It’s Been a Crazy Semester for Papers, Talks, and Blogging

This has been an extremely busy semester.

I’ve been working hard on preparing various talks and lectures, and also a number of essays for publication (not to mention teaching four courses). So I’ve fallen behind in my original goal (made nearly two years ago, when I began this blog) to post something new about once per week.

I’m afraid this will be the case until the end of the semester, when I hope to complete most of this writing.

So, in the meantime, I thought I’d share a bit about what I’ve been doing, and also post some of the pieces I’ve been working on.

Holistic Eschatology

Near the end of summer I wrote a short meditation on holistic eschatology for an online newsletter for United Methodist theological students, called The Catalyst. Then in September I expanded this piece into a longer talk for the Asian-American IVCF group at Cornell University (co-sponsored with Chesterton House). Both pieces were called “To Love What God Loves: Understanding the Cosmic Scope of Redemption.”

Imago Dei and Evolution

In October I gave a lecture at Regent College (Vancouver, BC) on humanity as imago Dei in a symposium on what it means to be human in light of hominin evolution (this was part of a series of four events on evolution in relation to the imago Dei and the fall for Evangelicals and Catholics, held in different regions of Canada, organized by Paul Allen of Concordia University, Montreal). My lecture (which had three respondents) will be revised for publication (probably next year) in a volume of essays edited by Allen. An audio of the lecture is being made available by Regent College.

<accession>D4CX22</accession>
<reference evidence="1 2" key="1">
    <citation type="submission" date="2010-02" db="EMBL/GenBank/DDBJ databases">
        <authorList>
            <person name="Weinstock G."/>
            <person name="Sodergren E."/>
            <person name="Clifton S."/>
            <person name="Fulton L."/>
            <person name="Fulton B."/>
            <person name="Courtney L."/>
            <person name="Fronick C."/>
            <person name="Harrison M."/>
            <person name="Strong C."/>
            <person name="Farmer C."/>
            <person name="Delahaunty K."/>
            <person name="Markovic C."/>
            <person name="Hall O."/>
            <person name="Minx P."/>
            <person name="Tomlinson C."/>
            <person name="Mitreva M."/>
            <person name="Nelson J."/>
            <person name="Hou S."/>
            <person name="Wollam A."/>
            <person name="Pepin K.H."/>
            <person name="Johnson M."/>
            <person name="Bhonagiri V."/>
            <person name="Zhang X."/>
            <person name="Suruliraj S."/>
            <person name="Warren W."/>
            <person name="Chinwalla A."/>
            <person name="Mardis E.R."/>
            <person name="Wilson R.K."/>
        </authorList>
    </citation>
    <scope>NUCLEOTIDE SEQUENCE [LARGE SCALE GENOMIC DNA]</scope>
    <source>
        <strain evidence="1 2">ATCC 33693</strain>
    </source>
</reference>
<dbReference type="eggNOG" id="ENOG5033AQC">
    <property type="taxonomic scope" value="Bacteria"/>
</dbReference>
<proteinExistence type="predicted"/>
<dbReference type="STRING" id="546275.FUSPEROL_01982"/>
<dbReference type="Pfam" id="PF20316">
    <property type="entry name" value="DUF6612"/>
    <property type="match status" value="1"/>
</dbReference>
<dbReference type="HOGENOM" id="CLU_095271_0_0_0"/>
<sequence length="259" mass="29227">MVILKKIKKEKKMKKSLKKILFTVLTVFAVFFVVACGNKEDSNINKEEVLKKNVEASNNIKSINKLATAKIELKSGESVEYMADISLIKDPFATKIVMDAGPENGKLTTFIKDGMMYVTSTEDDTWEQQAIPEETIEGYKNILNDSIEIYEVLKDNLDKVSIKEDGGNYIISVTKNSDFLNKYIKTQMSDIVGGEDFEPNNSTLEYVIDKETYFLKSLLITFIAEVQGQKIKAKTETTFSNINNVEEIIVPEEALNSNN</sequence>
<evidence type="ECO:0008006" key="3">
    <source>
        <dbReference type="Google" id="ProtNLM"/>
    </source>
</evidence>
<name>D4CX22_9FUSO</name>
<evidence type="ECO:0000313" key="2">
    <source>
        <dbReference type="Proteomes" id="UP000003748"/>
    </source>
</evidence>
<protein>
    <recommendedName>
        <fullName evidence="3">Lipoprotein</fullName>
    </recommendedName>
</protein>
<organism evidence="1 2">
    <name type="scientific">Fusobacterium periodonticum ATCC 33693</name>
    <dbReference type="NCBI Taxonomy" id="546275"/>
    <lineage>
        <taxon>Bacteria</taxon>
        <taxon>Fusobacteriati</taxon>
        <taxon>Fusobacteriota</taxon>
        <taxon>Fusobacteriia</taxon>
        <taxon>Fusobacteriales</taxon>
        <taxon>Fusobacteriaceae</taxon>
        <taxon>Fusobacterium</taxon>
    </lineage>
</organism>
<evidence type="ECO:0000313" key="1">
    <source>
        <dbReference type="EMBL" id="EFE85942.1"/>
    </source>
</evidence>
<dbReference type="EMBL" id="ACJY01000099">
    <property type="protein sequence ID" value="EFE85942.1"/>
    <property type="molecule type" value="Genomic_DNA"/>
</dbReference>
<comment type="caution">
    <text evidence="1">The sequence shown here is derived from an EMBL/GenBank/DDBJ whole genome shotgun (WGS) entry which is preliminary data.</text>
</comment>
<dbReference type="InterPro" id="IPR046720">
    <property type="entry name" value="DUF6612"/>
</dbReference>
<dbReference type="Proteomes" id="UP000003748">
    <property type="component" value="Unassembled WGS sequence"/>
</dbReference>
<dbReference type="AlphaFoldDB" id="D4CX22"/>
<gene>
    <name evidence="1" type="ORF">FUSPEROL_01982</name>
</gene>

Creation and Fall in Genesis 2-3

Roberts Wesleyan College (where I’ve been teaching since 2002; at the seminary since 2011) is having their 150th anniversary next year, and will be producing an anthology of essays in honor of B. T. Roberts, the founder of the College. My contribution to this volume is a close reading of the Garden of Eden story in Genesis 2-3 for what it teaches us about God’s original intent for work and male-female relationships, including how these ideals are distorted by sin. I presented a short version of this paper in October at the Canadian Evangelical Theological Association conference at Tyndale College and Seminary in Toronto. The published volume should be available by Fall 2016.

Evolution and the Fall

I’ve also been working on another essay on Genesis 3, exploring how the account of the fall might be related to what we know about human evolution and the origin of evil. I gave an lecture on this topic at Roberts Wesleyan College in October 2014 and then again at a conference organized by the Colossian Forum in Chicago in March of this year. This essay will be published in 2016 by Eerdmans in an anthology entitled Re-Imagining the Intersection of Evolution and the Fall, edited by James K. A. Smith and William Cavanaugh.